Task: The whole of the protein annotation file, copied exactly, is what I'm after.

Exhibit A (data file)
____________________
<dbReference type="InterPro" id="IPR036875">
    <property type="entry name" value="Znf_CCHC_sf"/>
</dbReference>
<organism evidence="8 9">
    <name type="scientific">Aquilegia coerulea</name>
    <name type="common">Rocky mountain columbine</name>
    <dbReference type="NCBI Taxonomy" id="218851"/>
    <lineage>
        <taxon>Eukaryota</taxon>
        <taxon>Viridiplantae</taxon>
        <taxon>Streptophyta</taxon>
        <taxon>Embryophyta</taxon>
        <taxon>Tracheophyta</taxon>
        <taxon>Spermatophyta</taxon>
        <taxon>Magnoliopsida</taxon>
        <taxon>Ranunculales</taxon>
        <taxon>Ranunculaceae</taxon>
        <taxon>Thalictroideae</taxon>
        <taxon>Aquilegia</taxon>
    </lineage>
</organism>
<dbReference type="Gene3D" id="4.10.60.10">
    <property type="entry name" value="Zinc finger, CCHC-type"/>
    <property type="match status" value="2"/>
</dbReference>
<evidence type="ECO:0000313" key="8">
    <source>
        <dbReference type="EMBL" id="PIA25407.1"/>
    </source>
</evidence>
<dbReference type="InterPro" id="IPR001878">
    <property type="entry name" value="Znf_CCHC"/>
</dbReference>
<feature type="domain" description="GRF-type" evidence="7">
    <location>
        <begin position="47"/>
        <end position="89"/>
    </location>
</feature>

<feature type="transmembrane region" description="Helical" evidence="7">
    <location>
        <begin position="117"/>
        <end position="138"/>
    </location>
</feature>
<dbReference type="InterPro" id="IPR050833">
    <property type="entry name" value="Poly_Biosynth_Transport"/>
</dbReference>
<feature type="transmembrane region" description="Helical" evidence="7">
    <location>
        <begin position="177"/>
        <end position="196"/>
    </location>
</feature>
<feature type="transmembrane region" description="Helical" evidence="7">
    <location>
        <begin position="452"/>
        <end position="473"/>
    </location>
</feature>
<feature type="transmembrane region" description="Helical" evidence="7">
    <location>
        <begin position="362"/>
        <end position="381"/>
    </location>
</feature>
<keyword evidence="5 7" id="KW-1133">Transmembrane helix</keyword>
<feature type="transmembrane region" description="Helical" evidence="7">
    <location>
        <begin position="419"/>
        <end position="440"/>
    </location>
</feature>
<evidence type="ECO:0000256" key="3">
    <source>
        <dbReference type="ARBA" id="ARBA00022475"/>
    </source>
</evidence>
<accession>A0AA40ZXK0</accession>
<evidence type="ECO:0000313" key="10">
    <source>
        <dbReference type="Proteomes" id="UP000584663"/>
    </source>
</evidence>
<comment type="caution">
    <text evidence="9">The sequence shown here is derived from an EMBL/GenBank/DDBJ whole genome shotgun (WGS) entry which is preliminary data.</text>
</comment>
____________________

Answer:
<dbReference type="InterPro" id="IPR036875">
    <property type="entry name" value="Znf_CCHC_sf"/>
</dbReference>
<organism evidence="8 9">
    <name type="scientific">Aquilegia coerulea</name>
    <name type="common">Rocky mountain columbine</name>
    <dbReference type="NCBI Taxonomy" id="218851"/>
    <lineage>
        <taxon>Eukaryota</taxon>
        <taxon>Viridiplantae</taxon>
        <taxon>Streptophyta</taxon>
        <taxon>Embryophyta</taxon>
        <taxon>Tracheophyta</taxon>
        <taxon>Spermatophyta</taxon>
        <taxon>Magnoliopsida</taxon>
        <taxon>Ranunculales</taxon>
        <taxon>Ranunculaceae</taxon>
        <taxon>Thalictroideae</taxon>
        <taxon>Aquilegia</taxon>
    </lineage>
</organism>
<dbReference type="Gene3D" id="4.10.60.10">
    <property type="entry name" value="Zinc finger, CCHC-type"/>
    <property type="match status" value="2"/>
</dbReference>
<evidence type="ECO:0000313" key="8">
    <source>
        <dbReference type="EMBL" id="PIA25407.1"/>
    </source>
</evidence>
<dbReference type="InterPro" id="IPR001878">
    <property type="entry name" value="Znf_CCHC"/>
</dbReference>
<feature type="domain" description="GRF-type" evidence="7">
    <location>
        <begin position="47"/>
        <end position="89"/>
    </location>
</feature>

<feature type="transmembrane region" description="Helical" evidence="7">
    <location>
        <begin position="117"/>
        <end position="138"/>
    </location>
</feature>
<dbReference type="InterPro" id="IPR050833">
    <property type="entry name" value="Poly_Biosynth_Transport"/>
</dbReference>
<feature type="transmembrane region" description="Helical" evidence="7">
    <location>
        <begin position="177"/>
        <end position="196"/>
    </location>
</feature>
<feature type="transmembrane region" description="Helical" evidence="7">
    <location>
        <begin position="452"/>
        <end position="473"/>
    </location>
</feature>
<feature type="transmembrane region" description="Helical" evidence="7">
    <location>
        <begin position="362"/>
        <end position="381"/>
    </location>
</feature>
<keyword evidence="5 7" id="KW-1133">Transmembrane helix</keyword>
<feature type="transmembrane region" description="Helical" evidence="7">
    <location>
        <begin position="419"/>
        <end position="440"/>
    </location>
</feature>
<evidence type="ECO:0000256" key="3">
    <source>
        <dbReference type="ARBA" id="ARBA00022475"/>
    </source>
</evidence>
<accession>A0AA40ZXK0</accession>
<evidence type="ECO:0000313" key="10">
    <source>
        <dbReference type="Proteomes" id="UP000584663"/>
    </source>
</evidence>
<comment type="caution">
    <text evidence="9">The sequence shown here is derived from an EMBL/GenBank/DDBJ whole genome shotgun (WGS) entry which is preliminary data.</text>
</comment>